TALL EL-HAMMAM SITE, Jordan -- Dennis Addington, a retired California construction worker with a bad back, splurged this winter on his first foreign vacation. He spent $5,000 to dig himself into a deep hole. "It's the most fun I've ever had," he said, crouching 12 feet down in a pit more than 7,000 miles from home.
Mr. Addington and scores of others paid good money to come to Jordan and get to the bottom of something seriously bad: the world's most infamous city of sin.
They're looking for Sodom, a place so wicked that, according to Scripture, God obliterated it and sister settlement Gomorrah in a cataclysm of "brimstone and fire." Its sinfulness is one of the few things Jews, Christians and Muslims agree on. The Hebrew Bible, the New Testament and the Quran all slam Sodom.
"This is ground zero for wickedness," says Steven Collins, a New Mexico college professor who is leading this archaeological dig for the long-vanished -- and, say skeptics, fictional -- city of vice. A devout Christian, he believes the place will one day make "a great tourist destination with a great big sign, 'Welcome to Sodom,' perhaps in pink neon."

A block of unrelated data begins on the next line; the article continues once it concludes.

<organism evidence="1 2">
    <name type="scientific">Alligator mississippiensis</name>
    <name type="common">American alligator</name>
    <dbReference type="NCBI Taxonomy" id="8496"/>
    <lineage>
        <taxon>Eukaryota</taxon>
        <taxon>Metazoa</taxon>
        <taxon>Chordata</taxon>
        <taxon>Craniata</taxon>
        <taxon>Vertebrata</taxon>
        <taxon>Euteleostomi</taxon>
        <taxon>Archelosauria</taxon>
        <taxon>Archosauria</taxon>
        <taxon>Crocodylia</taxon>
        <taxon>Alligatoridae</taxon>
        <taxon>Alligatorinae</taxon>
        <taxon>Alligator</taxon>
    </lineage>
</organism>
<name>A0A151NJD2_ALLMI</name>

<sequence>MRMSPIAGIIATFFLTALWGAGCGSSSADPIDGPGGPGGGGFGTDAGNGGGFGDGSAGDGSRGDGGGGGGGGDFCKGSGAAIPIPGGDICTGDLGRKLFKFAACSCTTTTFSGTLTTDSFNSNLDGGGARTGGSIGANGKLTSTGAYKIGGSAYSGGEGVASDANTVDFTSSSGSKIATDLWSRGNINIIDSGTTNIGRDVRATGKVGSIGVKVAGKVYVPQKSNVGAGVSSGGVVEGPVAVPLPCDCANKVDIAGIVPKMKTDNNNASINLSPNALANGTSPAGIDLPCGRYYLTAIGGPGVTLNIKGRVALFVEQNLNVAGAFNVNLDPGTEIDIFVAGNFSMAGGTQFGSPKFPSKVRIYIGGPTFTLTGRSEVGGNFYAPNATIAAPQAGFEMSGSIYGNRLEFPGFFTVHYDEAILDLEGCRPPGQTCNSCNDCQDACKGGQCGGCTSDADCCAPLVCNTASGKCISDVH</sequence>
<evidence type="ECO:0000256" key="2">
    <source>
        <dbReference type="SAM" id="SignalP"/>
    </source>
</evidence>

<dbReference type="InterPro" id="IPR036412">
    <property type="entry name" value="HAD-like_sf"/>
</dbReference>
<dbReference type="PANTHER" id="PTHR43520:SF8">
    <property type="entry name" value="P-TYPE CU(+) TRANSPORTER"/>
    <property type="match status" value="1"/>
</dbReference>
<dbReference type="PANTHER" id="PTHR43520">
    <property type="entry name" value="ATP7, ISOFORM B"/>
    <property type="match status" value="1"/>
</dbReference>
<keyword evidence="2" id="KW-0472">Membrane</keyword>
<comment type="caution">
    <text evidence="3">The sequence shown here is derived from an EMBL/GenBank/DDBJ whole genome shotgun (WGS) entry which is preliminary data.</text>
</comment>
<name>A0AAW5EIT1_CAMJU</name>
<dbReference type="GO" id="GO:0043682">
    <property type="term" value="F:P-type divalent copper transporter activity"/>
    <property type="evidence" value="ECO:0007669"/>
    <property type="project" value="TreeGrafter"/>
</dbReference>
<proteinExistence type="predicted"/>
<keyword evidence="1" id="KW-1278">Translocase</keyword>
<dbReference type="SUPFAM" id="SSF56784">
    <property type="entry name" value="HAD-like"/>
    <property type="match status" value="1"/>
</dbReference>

Digging for Sin City, Christians Toil In Jordan Desert (WSJ, February 24, 2007)
Memo to sin-seeking tourists: New York City is above-ground and served by all major airlines.
However, I do want me one of these T-shirts:
After years of discussion, [Collins] got permission to dig from Jordan's Department of Antiquities. In December 2005, work started with a few holes and the printing of T-shirts bearing the motto: "What Happens in Sodom, Stays in Sodom" -- a play on an advertising slogan for Las Vegas, often reviled as the modern Sodom and Gomorrah.